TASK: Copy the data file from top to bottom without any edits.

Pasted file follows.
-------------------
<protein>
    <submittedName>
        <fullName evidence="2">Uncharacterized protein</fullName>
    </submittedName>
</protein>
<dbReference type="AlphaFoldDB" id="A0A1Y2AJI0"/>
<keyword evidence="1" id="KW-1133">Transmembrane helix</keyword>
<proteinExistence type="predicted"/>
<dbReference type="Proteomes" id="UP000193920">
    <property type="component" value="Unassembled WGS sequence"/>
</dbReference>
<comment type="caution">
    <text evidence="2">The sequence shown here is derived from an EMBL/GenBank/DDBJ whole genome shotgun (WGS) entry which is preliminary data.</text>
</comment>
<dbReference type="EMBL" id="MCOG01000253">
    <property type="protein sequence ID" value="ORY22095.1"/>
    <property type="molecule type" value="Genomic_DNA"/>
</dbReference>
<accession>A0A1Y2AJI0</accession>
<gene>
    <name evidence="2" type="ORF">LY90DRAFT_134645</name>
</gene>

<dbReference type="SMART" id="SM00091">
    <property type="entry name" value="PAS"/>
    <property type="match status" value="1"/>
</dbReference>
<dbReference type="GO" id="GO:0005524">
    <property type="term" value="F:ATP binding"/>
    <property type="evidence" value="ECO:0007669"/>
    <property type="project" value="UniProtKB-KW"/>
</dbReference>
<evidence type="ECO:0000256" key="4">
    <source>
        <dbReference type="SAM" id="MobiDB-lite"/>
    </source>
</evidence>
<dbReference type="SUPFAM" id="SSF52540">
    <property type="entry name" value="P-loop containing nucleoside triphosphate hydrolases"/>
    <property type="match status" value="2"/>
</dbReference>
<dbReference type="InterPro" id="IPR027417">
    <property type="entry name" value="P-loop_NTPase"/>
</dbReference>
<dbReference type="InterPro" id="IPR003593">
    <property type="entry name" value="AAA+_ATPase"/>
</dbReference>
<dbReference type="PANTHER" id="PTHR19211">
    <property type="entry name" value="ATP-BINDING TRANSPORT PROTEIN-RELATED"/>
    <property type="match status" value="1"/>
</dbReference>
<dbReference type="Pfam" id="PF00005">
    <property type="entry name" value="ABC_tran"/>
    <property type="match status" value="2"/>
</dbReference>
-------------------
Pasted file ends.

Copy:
<protein>
    <submittedName>
        <fullName evidence="2">Uncharacterized protein</fullName>
    </submittedName>
</protein>
<dbReference type="AlphaFoldDB" id="A0A1Y2AJI0"/>
<keyword evidence="1" id="KW-1133">Transmembrane helix</keyword>
<proteinExistence type="predicted"/>
<dbReference type="Proteomes" id="UP000193920">
    <property type="component" value="Unassembled WGS sequence"/>
</dbReference>
<comment type="caution">
    <text evidence="2">The sequence shown here is derived from an EMBL/GenBank/DDBJ whole genome shotgun (WGS) entry which is preliminary data.</text>
</comment>
<dbReference type="EMBL" id="MCOG01000253">
    <property type="protein sequence ID" value="ORY22095.1"/>
    <property type="molecule type" value="Genomic_DNA"/>
</dbReference>
<accession>A0A1Y2AJI0</accession>
<gene>
    <name evidence="2" type="ORF">LY90DRAFT_134645</name>
</gene>

<dbReference type="SMART" id="SM00091">
    <property type="entry name" value="PAS"/>
    <property type="match status" value="1"/>
</dbReference>
<dbReference type="GO" id="GO:0005524">
    <property type="term" value="F:ATP binding"/>
    <property type="evidence" value="ECO:0007669"/>
    <property type="project" value="UniProtKB-KW"/>
</dbReference>
<evidence type="ECO:0000256" key="4">
    <source>
        <dbReference type="SAM" id="MobiDB-lite"/>
    </source>
</evidence>
<dbReference type="SUPFAM" id="SSF52540">
    <property type="entry name" value="P-loop containing nucleoside triphosphate hydrolases"/>
    <property type="match status" value="2"/>
</dbReference>
<dbReference type="InterPro" id="IPR027417">
    <property type="entry name" value="P-loop_NTPase"/>
</dbReference>
<dbReference type="InterPro" id="IPR003593">
    <property type="entry name" value="AAA+_ATPase"/>
</dbReference>
<dbReference type="PANTHER" id="PTHR19211">
    <property type="entry name" value="ATP-BINDING TRANSPORT PROTEIN-RELATED"/>
    <property type="match status" value="1"/>
</dbReference>
<dbReference type="Pfam" id="PF00005">
    <property type="entry name" value="ABC_tran"/>
    <property type="match status" value="2"/>
</dbReference>